“Everyone was talking about 1MDB as Najib’s slush fund. It was known that his advisor on this fund had been this rather flamboyant young Chinese guy, but no one really knew more than that. The media is very cautious in Malaysia, so it was all whispers.”(15:54)

“It was sort of significant day, because on that morning that we met, the opposition leader, Anwar Ibrahim, was taken off in a van to jail on a trumped-up case that was designed by Najib to hobble the opposition.” (23:55)

“June 2015, I was made aware that the various investigations into 1MDB had established that two days after the third Goldman Sachs bond deal, $681 million had arrived into Najib’s personal bank account.” (37:48)

“It’s not often that a Prime Minister gets $681 million transferred into his account so that was a dynamite story.”(38:58)

“Najib had reluctantly allowed these to go into operation until those investigations started to deliver some extremely interesting information.” (40:38)

“I received an anonymously sent document. It was the arrest warrant for Najib Razak. So, I bit the bullet and I published it. And that was when everything went wild.” (41:27)

“The young lawyer in the attorney general’s office who had drafted that arrest warrant was pulled from his car on the way to work in the middle of KL. Disappeared.” (42:48)

“It succeeded in terrifying everyone. Every white-collar bureaucrat in Malaysia got the message. You move against Najib and that’s what going to happen to you.” (43:44)

“Clearly, this was orchestrated by Najib and Jho Low and their contacts in Thailand. Xavier was horrifyingly thrown into jail. He was treated like a terrorist. He was then forced to sign a confession.” (43:24)

“I was branded an enemy of Malaysia by Najib. A request was made to Interpol by Malaysia to put me on their red notice list to be arrested at any point as a terrorist for activities detrimental to democracy, as they put it.” (46:20)

“Malaysia was always an autocratic regime with a velvet glove. At this point, Najib took off the velvet glove. He was desperate. We were reaching the end game and he was struggling to survive.” (46:49)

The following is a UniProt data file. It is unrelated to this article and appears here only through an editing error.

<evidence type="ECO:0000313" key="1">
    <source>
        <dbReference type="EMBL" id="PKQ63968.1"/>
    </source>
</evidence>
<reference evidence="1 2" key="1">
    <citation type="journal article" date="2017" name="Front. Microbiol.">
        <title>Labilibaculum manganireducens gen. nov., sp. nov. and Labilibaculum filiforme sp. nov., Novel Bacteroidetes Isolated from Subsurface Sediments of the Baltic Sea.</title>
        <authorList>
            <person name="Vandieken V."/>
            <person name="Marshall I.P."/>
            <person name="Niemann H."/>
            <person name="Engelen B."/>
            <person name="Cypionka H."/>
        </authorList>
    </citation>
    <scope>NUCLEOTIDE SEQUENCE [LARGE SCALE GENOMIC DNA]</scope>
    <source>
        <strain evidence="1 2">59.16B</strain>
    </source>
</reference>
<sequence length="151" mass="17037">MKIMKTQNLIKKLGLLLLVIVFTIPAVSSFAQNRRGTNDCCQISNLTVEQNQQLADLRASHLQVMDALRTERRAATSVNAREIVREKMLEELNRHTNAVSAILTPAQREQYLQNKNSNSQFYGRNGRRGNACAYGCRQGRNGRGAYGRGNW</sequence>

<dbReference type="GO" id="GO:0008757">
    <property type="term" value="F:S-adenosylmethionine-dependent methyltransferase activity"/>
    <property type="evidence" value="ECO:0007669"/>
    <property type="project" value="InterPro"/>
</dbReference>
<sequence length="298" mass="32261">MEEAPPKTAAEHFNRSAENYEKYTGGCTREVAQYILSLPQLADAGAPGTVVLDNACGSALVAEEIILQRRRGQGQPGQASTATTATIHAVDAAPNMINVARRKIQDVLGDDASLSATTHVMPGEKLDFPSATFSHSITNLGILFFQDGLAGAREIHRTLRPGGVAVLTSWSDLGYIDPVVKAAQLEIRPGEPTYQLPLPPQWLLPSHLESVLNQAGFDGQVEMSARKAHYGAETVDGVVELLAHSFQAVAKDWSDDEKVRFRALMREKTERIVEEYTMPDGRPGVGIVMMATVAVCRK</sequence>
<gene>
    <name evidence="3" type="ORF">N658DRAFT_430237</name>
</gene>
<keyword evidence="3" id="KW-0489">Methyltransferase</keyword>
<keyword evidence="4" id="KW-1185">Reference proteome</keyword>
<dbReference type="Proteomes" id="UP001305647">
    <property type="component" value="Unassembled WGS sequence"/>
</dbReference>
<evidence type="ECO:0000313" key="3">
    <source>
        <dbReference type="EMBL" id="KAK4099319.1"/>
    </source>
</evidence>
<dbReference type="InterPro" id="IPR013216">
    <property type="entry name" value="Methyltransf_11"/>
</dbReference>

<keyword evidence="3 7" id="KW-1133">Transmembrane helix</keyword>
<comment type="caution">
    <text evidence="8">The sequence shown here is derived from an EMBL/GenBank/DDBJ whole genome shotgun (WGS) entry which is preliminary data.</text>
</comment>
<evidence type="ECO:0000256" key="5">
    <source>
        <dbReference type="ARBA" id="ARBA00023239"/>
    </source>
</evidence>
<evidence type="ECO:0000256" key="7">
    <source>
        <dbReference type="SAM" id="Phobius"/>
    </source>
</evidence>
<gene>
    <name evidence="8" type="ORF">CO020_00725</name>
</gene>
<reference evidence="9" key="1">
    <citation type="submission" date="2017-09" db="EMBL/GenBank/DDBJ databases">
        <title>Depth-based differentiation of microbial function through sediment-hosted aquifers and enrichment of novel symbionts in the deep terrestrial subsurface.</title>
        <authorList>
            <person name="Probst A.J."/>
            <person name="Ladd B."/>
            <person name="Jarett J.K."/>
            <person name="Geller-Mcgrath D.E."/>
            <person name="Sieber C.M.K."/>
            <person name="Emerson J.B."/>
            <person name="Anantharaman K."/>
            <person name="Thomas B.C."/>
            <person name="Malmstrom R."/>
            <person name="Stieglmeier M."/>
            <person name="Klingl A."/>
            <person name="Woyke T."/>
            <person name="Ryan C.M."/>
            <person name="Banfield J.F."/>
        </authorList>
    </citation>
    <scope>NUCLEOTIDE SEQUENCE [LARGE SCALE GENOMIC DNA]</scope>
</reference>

Charles O’ Neal (Chuck), Former FBI officer to Malaysia

“As we started to get information about this purported fraud that had transpired through Jho Low’s collaboration with Prime Minister Najib there was this attempt to funnel money out of this 1MDB sovereign wealth fund and that money was not going to go where it was supposed to go.” (36:17)

“Gani, point blank asked us, “Hey, you guys are hearing these allegations that are out there. Do you believe there’s any validity to them?” He had asked the Prime Minister if there was any validity to these allegations and was told no. The fact that that was the first real inquiry from the Malaysian government was significant to me and that probably is what spurred Dave and I to continue to send information back.” (36:49)

“Clearly, this fraud had touched on US territory, making it under FBI jurisdiction to investigate. All roads and the allegations led back to the prime minister, Dato’ Sri Najib in collaboration with Jho Low, mastermind of the fraud” (40:53)

David Smith, Former FBI officer to Malaysia

“I was shocked at how kind of brazen that was. It was pretty obvious that this was related to 1MDB.” (40:18)

Tony Pua, Former MP for Damansara

“I have the honour of being the person who is the most litigated against by the sitting prime minister.” (42:21)

“Najib decided to sever that independence, so all the institutions that should have been able to act as check and balance, were immediately destroyed.” (42:39)

“There are those within the society who are more than happy to glorify a crook, who are willing to betray our future in exchange for favours and political patronage.”(1:25:12)

Datuk Seri Anwar Ibrahim, Prime Minister of Malaysia

“It’s just not Najib. It’s systemic. Najib, is of course, the icon of that corrupt establishment, but the system has been totally compromised.” (1:27:05)

The firm stated that the law is intact and sustainable with respect to Contempt of Court in Malaysia. Article 126 of the Federal Constitution provides for the power of punishment for contempt.

The Federal Court, the Court of Appeal or the High Court have the power to punish any contempt against it as enshrined in Section 13 of the Courts of Justice Act 1964. – NMH